The robe followed me when my husband and I purchased our home.  On chilly mornings, I would throw it on as I prepared my coffee. I also love writing and reading in it. I imagine stay-at-home writers to be people with messy hair wearing robes and drinking coffee. Doing so makes me feel like I’m donning the wardrobe of a writer. I’d cozy up in it on slow Saturday mornings. I feel immediately at ease when I wrap myself in it.  It was like receiving a big bear hug. There is now a little hole in the back of the neck tag area from excessive wear and hanging. Although I have a tiny suspicion that my stepmom had a say in my dad’s gifts over the years, I like to think of my serious dad – the opposite of a fuzzy, pink robe person – tied to this warm and loving piece of clothing.

My husband made comments now and then about how warm and comfortable I looked in my robe.  I think he longed for a robe of his own. Two years ago for Christmas, I purchased him a fuzzy robe on a whim. It was a dark green and blue plaid robe, and it was just as soft and cozy as the pale pink robe I wear and love so much.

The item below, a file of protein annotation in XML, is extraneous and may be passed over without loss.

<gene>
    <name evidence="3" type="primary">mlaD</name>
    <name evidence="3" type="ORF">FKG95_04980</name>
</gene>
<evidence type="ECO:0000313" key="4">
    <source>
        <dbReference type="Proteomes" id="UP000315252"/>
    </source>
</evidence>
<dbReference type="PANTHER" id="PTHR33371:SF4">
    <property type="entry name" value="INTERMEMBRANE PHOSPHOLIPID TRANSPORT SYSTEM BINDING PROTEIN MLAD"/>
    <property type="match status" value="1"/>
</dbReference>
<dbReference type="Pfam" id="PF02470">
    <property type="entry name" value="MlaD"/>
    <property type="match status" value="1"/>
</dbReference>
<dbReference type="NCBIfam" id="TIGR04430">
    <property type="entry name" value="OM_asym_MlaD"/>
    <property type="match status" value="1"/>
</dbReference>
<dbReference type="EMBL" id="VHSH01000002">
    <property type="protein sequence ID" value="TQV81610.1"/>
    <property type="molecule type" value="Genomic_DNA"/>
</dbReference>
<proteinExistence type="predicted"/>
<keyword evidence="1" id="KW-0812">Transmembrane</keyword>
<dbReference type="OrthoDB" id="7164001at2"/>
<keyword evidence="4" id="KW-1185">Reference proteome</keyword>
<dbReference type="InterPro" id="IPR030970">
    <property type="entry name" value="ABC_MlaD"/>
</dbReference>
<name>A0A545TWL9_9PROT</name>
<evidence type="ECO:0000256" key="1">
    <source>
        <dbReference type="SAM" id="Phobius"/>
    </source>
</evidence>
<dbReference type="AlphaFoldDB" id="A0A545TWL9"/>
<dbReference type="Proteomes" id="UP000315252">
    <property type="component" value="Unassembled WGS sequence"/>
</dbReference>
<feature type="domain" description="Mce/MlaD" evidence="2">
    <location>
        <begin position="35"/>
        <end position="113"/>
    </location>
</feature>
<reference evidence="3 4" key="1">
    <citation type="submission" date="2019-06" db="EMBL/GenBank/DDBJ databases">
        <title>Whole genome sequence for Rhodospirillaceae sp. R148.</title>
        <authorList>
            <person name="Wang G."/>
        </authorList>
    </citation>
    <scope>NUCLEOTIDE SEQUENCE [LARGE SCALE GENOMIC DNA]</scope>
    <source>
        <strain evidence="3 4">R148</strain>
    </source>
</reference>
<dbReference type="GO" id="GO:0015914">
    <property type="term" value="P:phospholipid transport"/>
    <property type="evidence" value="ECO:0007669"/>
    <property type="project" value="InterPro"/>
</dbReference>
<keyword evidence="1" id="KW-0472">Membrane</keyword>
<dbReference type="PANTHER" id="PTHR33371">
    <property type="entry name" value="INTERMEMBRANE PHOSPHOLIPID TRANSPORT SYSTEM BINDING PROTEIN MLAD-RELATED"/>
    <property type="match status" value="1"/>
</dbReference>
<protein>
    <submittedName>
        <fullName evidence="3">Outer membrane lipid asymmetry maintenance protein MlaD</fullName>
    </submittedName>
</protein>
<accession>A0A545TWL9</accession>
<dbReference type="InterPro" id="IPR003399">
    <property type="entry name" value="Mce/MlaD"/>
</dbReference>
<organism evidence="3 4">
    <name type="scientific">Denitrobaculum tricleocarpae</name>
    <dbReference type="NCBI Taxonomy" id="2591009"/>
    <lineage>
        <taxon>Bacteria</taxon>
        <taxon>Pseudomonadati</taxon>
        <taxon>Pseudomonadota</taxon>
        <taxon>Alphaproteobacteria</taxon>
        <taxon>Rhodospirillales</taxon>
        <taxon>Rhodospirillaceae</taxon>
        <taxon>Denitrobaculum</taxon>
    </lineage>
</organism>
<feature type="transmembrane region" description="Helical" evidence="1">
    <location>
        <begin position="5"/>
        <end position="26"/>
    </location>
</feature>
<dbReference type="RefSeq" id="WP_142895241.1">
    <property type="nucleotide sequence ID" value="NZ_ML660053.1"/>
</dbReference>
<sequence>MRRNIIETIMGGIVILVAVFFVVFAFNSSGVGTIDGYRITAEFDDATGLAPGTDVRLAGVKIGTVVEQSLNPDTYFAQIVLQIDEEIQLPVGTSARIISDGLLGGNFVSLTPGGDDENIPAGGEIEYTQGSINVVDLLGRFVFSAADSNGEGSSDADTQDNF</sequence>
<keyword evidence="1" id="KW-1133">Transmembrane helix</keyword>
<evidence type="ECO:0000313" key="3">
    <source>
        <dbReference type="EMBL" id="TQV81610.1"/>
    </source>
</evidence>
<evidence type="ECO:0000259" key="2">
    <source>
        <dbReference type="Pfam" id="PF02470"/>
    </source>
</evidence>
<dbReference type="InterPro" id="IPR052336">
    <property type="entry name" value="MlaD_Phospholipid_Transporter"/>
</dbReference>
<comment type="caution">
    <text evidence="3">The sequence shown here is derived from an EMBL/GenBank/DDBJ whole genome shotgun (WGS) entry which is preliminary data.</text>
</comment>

This piece is inspired by the book Worn Stories by Emily Spivack, a collection of sartorial stories and memories of the clothing we wear, own, and love. For a deeper dive, read Brain Pickings post of the book here and see Spivack’s ongoing project Worn Stories here.

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Morning Meditation | The Ritual I Grew to Love

“Waking up this morning I smile
knowing there are 24 brand new hours before me.
I vow to live fully in each moment,
and look at beings with eyes of compassion.”
– Thich Nhat Hanh via zenhabits


“I’m not a morning person.”

I’ve said this statement countless of times in the past few years. It was easy to use as an excuse. I’ve said it in the mornings when I was forced to wake up early in the morning for school, teaching, or meetings. I didn’t realize that the more I said it, the more I closed myself off to the possibility of ever changing and becoming a “morning person.”